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Automakers to add jobs as recovery takes hold

January 12, 2010

Automakers to add jobs as recovery takes hold

Big 3, Toyota plan to boost production of hot sellers, hybrids

The Detroit News

Detroit — Automakers signaled plans Monday to hire, add overtime or extra shifts and boost production of crucial models, all signs of life for an industry emerging from a tumultuous year that saw General Motors Co. and Chrysler Group LLC file for bankruptcy.

GM, Chrysler, Ford Motor Co., Toyota Motor Corp. and Mercedes-Benz used the industry’s brightest stage, the North American International Auto Show, to announce the plans. Automakers, reeling from one of the worst sales years in decades, scaled back on production and laid off thousands last year — both permanently and temporarily. But with their operations resized and confidence returning to the economy, some are ramping up again.

Chrysler plans on hiring additional engineers; Toyota is bringing back temporary workers it had laid off; and Mercedes is increasing production of sedans at an Alabama plant.

GM North America President Mark Reuss said the automaker could reopen some factories shuttered last year, but didn’t offer any specifics. The Detroit automaker is facing a shortage of some of its most popular models, such as the Chevrolet Equinox, GMC Terrain and Cadillac SRX, and increasing production could help in the automaker’s frustrated quest for a larger piece of the vehicle market, analysts said.

While GM and others are still below traditional production levels, the news marks a stark reversal from a year ago. That’s when GM, for example, made unprecedented production cuts, idling 20 plants across North America and slashing output.

The move to increase production and capitalize on hot-selling vehicles also marks a philosophical shift for GM.

"This willingness to roll the dice and invest quickly in added capacity is something new," Vice Chairman Bob Lutz said Monday. "That is why we have never been able to gain share. We won’t roll the dice and go with our winners. (Chairman and CEO Ed) Whitacre decided, ‘Well, why don’t we just stop doing that right now.’ "

‘In a growing mode’

GM is doing some hiring after cutting 5,000 salaried and 16,000 blue-collar jobs last year, including 35 percent of its executive ranks, Whitacre said Monday.

"We’re not (in) shrinking mode," he told reporters. "We’re in a growing mode."

Ford has begun hiring salaried employees, including engineers, but has no immediate plan to add factory workers.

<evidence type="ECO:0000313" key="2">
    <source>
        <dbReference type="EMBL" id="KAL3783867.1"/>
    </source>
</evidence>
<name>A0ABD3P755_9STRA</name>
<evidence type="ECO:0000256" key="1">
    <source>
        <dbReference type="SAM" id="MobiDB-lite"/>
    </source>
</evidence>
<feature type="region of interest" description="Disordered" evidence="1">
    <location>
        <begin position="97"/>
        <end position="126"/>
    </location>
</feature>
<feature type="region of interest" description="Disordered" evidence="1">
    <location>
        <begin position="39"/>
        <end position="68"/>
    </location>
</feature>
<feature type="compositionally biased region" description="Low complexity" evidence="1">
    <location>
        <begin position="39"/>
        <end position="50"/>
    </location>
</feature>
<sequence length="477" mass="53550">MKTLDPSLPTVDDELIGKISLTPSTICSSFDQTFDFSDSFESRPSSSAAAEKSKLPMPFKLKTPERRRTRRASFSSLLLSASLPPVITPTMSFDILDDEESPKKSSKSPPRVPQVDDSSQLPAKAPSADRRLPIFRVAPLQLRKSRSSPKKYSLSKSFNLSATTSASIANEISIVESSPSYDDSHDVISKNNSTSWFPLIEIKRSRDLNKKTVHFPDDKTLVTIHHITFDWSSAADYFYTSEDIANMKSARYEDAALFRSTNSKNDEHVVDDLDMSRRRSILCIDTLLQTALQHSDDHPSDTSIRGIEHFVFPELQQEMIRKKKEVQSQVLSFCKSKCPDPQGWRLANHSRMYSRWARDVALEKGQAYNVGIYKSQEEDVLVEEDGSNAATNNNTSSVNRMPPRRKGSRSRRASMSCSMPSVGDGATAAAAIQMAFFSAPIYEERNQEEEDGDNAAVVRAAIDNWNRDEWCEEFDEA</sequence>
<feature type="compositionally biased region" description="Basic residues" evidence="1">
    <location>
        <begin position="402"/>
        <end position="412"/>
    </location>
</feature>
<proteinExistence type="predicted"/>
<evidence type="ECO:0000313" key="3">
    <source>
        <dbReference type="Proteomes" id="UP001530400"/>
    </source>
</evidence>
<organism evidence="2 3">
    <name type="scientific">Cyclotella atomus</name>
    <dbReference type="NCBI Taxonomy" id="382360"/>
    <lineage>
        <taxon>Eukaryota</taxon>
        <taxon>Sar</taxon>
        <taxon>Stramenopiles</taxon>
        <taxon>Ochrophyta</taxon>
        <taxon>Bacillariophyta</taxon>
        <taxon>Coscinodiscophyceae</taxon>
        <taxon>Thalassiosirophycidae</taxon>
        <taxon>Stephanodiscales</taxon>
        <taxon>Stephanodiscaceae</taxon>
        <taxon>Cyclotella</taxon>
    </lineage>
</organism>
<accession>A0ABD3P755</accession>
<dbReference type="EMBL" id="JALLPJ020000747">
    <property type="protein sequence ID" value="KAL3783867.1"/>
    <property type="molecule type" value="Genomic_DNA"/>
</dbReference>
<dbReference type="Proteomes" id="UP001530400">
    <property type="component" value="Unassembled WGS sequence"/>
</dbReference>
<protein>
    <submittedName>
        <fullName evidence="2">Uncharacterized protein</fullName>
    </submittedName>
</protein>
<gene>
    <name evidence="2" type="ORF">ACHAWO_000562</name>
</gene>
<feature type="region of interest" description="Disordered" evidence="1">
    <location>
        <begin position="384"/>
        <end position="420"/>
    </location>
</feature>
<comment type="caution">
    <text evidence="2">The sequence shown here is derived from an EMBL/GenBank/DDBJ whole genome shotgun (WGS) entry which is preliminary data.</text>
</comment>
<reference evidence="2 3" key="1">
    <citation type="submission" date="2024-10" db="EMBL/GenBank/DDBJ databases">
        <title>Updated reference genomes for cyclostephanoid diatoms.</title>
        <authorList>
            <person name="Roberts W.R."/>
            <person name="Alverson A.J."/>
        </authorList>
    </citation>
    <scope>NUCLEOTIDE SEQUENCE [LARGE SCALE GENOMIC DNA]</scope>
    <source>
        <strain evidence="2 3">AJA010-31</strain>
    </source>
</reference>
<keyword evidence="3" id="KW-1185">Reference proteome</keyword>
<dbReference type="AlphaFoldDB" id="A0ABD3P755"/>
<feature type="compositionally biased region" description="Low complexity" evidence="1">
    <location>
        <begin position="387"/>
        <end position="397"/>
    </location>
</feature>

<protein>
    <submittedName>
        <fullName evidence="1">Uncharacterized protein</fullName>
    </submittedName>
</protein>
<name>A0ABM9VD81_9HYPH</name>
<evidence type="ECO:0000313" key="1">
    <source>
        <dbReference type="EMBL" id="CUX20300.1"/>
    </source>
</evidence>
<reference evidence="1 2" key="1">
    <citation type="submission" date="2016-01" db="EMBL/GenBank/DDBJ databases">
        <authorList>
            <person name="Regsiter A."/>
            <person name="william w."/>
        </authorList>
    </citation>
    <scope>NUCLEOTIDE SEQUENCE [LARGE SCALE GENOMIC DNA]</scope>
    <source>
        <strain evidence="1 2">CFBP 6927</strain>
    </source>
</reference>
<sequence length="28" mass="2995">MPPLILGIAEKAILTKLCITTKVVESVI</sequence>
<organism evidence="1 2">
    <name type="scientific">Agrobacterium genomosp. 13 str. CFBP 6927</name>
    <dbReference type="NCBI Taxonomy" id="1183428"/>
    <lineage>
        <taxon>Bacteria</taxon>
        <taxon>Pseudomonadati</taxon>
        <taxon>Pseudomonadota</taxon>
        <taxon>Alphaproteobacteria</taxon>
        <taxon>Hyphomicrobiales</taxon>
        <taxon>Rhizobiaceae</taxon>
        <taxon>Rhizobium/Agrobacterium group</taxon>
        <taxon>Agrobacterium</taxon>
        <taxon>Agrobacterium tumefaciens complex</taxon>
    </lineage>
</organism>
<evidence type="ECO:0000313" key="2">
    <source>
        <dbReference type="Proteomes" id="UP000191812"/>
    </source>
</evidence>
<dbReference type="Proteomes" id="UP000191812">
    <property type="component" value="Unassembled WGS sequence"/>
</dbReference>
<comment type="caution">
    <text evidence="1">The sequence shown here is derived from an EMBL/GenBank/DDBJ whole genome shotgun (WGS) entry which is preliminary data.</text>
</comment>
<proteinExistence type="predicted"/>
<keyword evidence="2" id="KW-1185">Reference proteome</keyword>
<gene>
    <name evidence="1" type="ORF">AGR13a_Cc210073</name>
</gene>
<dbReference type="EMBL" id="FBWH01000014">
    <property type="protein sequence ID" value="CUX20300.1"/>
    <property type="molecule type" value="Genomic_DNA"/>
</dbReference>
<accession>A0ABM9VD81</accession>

"In certain areas, there is a need," said Ford Americas President Mark Fields. "We’ll go out selectively and recruit folks."

Ford also announced plans Monday to bring 1,000 jobs to Michigan by 2012 as the automaker expands production of electric vehicles and battery packs.

Chrysler is filling engineering jobs, including hiring 400 contract workers since August.

"We still could use more," said Scott Kunselman, Chrysler’s head of engineering.

Chrysler will bolster its roster of a couple of thousand staff engineers by 7 percent, he said, and increase contract engineers and outsourced work 100 percent.

"Chrysler needs help and they’ve been hiring" as it tries to turn its fortunes around, said auto analyst Aaron Bragman of IHS Global Insight.Toyota is rebuilding its ranks, too.

"We’re now hiring temporary workers as production starts to come back," said spokesman Mike Goss. Toyota, poised to start a second shift at its San Antonio truck plant, has brought back nearly 2,000 temporary workers in North America, Goss said.

The Japanese automaker let go of nearly all its contract workers during the toughest months of the downturn but did not lay off regular factory workers.

GM’s Reuss would not be specific about plant re-openings, production increases or new hires, saying he is finishing plans.

"If I’m doing my job right, I’d like to be able to hire," he said. "My job is to put the right capacity to products. I think I know what I want to do."

Mercedes-Benz, meanwhile, will add C-Class production to its Tuscaloosa, Ala., plant in 2014, making 80,000 four-door sedans a year, said Ernst Lieb, head of Mercedes-Benz USA.

"Our intention is to build more products at Tuscaloosa than today, so we would need to do some hiring," said Daimler AG Chairman Dieter Zetsche.

GM faces critical shortages

GM’s vehicle inventory fell to 385,000 last year, its lowest year-end level on record, leading to critical shortages of key vehicles.

GM sales chief Susan Docherty drilled that point home Friday during a meeting with Whitacre. When he reached across the table to congratulate her on exceeding December sales goals, she shook his hand, thanked him and said, "I need more product."

Docherty said GM has several options: approve overtime at certain plants, hire temporary workers, add a body shop at some plants or another shift. Such changes take about 60 days to implement.

"The company is taking a much more aggressive approach. Not just in adding capacity, but you’re also seeing it in the design of new vehicles," said analyst Erich Merkle of "But they’ve got some models that aren’t performing as well, so it will be a mixed bag until the product cadence is revved up."

GM has forecast first-quarter North American car and truck production of 650,000, a 75 percent increase from a year earlier.

"Coming out of a recession, you can leave a lot quicker than when you go into it," Docherty said. "We need to respond quickly and ride what’s hot. We don’t need to be drunk and disorderly here but we need to pay attention to where the demand’s at."

Bryce G. Hoffman and Christine Tierney contributed.

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